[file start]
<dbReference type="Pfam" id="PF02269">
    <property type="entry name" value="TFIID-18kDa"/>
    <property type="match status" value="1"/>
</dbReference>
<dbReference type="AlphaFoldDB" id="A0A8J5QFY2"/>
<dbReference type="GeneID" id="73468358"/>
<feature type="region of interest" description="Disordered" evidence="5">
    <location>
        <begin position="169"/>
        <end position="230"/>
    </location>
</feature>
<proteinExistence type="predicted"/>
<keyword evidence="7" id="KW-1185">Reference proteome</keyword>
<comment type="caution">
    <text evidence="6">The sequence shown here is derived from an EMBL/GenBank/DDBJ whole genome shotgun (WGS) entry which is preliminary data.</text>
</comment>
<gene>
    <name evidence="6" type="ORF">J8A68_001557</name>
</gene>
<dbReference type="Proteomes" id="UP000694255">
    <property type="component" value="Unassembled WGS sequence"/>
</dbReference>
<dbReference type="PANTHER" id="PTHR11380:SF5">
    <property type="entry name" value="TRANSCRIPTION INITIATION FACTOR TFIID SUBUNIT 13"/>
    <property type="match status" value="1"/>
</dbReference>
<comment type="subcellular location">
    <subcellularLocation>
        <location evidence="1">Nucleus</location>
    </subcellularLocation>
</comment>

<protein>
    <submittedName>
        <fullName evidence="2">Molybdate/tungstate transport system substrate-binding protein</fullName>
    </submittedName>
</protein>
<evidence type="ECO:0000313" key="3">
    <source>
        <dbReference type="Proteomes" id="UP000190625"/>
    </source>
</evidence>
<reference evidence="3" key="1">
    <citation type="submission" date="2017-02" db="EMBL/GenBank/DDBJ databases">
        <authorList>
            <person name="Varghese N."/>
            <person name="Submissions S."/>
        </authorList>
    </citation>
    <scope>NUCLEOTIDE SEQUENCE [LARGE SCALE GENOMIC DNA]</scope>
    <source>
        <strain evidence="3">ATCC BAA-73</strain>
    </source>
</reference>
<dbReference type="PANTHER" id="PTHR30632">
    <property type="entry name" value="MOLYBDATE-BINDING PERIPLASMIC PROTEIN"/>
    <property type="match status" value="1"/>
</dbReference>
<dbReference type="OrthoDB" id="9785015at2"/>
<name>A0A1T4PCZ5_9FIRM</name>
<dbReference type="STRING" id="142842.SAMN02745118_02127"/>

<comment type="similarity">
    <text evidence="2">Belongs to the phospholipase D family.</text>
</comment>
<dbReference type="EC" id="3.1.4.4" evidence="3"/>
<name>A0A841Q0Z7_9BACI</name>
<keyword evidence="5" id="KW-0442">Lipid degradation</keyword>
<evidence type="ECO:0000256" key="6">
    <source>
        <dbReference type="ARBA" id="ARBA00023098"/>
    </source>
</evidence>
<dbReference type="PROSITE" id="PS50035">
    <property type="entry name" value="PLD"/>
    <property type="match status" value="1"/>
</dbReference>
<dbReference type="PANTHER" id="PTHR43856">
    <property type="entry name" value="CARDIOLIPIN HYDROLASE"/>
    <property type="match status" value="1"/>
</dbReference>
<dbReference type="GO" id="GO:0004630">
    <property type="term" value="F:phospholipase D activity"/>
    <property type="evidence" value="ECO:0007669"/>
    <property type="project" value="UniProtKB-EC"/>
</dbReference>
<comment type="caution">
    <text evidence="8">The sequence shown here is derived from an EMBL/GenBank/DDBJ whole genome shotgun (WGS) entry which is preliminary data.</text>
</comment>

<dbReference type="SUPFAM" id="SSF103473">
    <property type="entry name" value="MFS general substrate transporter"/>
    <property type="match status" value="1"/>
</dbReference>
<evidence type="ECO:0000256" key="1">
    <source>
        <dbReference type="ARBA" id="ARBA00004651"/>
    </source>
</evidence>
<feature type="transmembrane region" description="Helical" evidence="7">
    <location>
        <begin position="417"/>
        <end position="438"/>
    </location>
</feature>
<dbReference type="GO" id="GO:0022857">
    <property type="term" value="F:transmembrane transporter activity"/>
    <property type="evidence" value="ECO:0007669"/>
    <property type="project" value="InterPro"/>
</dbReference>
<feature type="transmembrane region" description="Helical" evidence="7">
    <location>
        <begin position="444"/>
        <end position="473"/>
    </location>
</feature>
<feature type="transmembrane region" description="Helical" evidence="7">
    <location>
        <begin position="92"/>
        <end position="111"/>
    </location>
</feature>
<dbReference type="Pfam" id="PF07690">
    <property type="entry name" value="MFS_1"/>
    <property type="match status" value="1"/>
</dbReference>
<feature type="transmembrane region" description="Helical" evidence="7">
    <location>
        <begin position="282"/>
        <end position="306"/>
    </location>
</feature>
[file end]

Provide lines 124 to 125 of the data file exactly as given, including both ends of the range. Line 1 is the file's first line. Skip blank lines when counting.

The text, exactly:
</dbReference>
<feature type="transmembrane region" description="Helical" evidence="7">